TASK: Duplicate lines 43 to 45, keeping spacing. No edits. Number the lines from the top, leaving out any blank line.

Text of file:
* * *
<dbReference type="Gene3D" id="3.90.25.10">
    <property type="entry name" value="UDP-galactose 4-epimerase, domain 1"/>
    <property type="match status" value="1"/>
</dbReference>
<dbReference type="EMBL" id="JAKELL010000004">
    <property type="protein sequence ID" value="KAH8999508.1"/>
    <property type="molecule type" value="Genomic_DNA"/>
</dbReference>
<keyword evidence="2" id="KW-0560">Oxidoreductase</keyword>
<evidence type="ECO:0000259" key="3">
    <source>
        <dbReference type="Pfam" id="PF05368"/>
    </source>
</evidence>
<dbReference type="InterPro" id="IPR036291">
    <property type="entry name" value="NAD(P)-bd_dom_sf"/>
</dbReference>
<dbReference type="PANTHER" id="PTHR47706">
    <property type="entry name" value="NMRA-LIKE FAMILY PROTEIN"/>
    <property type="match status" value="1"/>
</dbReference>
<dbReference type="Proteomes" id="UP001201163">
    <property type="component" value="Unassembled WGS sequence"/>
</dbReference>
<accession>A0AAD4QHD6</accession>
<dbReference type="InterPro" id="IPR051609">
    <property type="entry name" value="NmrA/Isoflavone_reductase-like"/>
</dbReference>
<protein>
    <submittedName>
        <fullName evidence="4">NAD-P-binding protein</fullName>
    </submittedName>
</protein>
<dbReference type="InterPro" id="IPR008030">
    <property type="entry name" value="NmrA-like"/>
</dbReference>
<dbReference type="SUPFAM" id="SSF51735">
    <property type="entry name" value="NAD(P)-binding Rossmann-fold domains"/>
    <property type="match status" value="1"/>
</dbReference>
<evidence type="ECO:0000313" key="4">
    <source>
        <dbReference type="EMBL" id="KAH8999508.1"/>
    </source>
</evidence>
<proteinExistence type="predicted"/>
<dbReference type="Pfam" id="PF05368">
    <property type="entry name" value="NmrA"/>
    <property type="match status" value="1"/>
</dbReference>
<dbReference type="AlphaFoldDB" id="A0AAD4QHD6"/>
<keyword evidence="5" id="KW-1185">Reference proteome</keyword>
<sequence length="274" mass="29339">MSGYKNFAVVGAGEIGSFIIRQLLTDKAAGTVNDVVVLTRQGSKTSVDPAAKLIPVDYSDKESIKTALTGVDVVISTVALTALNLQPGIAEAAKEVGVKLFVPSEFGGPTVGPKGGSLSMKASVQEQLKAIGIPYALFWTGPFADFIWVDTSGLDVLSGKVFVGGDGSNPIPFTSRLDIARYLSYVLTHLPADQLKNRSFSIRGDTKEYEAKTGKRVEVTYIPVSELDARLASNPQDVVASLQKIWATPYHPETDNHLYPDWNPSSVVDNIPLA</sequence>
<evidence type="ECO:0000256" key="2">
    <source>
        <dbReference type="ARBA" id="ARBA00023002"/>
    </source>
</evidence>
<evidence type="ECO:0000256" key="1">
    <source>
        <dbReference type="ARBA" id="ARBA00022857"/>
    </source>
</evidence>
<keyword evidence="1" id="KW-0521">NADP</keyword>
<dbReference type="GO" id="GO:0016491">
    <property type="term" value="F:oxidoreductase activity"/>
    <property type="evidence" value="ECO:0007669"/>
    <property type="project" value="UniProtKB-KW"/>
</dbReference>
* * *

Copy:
        <dbReference type="EMBL" id="KAH8999508.1"/>
    </source>
</evidence>